Nationally, on average, 37 children die from heat-related deaths after being trapped inside vehicles. Even the best of parents or caregivers can unknowingly leave a sleeping baby in a car, and the end result can be injury or even death. Two-thirds of the increase in temperature in a car happens in the first 20 minutes.
Paramedic Melanie Bangle of Community Ambulance discusses what you should do to keep your children safe this summer.
According to KidsAndCars.org:
- Child vehicular heat stroke deaths for 2017: 12
- Child vehicular heat stroke deaths for 2016: 39
- Child vehicular heat stroke deaths for 2015: 25
- Child vehicular heat stroke deaths for 2014: 32
- Child vehicular heat stroke deaths for 2013: 44
- Child vehicular heat stroke deaths for 2012: 35
- Child vehicular heat stroke deaths for 2011: 33
- Child vehicular heat stroke deaths for 2010: 49
- Child vehicular heat stroke deaths 1990- 2016: 793
- Average #of deaths per year since 1998: 37 (one every 9 days)
- Highest # of fatalities for a one-year time period – 2010: 49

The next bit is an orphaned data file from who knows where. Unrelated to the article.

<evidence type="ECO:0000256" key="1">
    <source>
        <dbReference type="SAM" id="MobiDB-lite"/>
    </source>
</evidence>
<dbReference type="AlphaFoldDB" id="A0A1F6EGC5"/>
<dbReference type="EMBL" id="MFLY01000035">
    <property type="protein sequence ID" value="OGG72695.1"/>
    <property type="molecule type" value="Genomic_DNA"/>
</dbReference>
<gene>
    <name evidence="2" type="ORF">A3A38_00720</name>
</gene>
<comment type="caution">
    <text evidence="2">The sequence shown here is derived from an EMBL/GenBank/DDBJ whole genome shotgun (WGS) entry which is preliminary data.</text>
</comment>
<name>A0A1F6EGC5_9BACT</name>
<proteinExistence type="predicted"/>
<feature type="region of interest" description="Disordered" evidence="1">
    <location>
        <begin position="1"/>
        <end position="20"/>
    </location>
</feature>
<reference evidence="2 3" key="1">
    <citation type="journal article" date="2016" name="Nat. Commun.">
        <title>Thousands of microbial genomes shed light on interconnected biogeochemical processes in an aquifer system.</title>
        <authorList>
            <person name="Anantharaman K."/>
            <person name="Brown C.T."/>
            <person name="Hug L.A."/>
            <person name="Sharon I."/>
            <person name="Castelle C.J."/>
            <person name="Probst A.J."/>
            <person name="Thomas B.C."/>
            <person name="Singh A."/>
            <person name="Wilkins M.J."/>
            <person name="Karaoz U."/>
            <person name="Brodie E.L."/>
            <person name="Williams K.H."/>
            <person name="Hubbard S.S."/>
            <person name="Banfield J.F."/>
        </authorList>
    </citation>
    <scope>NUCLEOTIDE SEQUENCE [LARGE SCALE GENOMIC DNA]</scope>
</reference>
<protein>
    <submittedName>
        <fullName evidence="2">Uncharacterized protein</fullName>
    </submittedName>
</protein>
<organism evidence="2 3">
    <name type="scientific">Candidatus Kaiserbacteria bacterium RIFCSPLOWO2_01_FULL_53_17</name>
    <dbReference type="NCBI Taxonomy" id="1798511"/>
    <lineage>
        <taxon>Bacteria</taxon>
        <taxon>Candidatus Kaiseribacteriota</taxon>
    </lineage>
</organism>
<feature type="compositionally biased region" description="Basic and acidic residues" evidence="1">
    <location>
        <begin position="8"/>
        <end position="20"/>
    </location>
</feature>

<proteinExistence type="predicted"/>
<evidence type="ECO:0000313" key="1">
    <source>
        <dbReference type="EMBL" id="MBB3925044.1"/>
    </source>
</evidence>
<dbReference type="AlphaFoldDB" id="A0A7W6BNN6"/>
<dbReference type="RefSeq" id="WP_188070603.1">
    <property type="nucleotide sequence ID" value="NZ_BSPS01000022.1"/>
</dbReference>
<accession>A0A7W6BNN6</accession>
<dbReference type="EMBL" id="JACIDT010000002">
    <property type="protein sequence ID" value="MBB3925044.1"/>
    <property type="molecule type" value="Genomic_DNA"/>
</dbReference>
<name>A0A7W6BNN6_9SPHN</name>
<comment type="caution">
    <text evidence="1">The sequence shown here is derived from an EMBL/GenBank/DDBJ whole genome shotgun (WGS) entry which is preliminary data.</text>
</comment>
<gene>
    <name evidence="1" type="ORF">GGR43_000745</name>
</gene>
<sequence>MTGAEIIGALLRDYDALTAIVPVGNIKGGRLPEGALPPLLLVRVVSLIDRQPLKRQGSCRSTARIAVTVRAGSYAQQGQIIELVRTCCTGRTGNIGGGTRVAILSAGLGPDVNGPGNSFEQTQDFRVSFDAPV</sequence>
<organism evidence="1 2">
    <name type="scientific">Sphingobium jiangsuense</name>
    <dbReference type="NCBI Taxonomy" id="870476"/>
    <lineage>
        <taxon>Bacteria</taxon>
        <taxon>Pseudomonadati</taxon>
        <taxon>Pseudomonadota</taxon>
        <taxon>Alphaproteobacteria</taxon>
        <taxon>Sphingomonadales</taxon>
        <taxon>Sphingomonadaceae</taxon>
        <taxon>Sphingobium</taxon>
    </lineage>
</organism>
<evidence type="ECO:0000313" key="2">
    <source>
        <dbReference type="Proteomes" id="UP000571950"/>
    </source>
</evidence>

Safety tips to keep kids safe:
"Look Before You Lock" ? Get in the habit of always opening the back door to check the backseat before leaving your vehicle. Make sure no child has been left behind. Create a reminder to check the back seat -- one idea is to put a large stuffed animal in your child's car seat. When you put your child in their seat, put it in the front seat so you'll always see it when you exit your vehicle.
If you see a child locked in a hot car, take action:
Don’t wait more than a few minutes for the driver to return. If the child is not responsive or is in distress, immediately call 911. Get the child out of the car and spray the child with cool water (not in an ice bath).
If the child is responsive, stay with the child until help arrives, and have someone else search for the driver or ask the facility to page them.
Warning Signs of Heatstroke
- Red, hot, and moist or dry skin
- No sweating
- Strong, rapid pulse or slow, weak pulse
- Confusion or strange behavior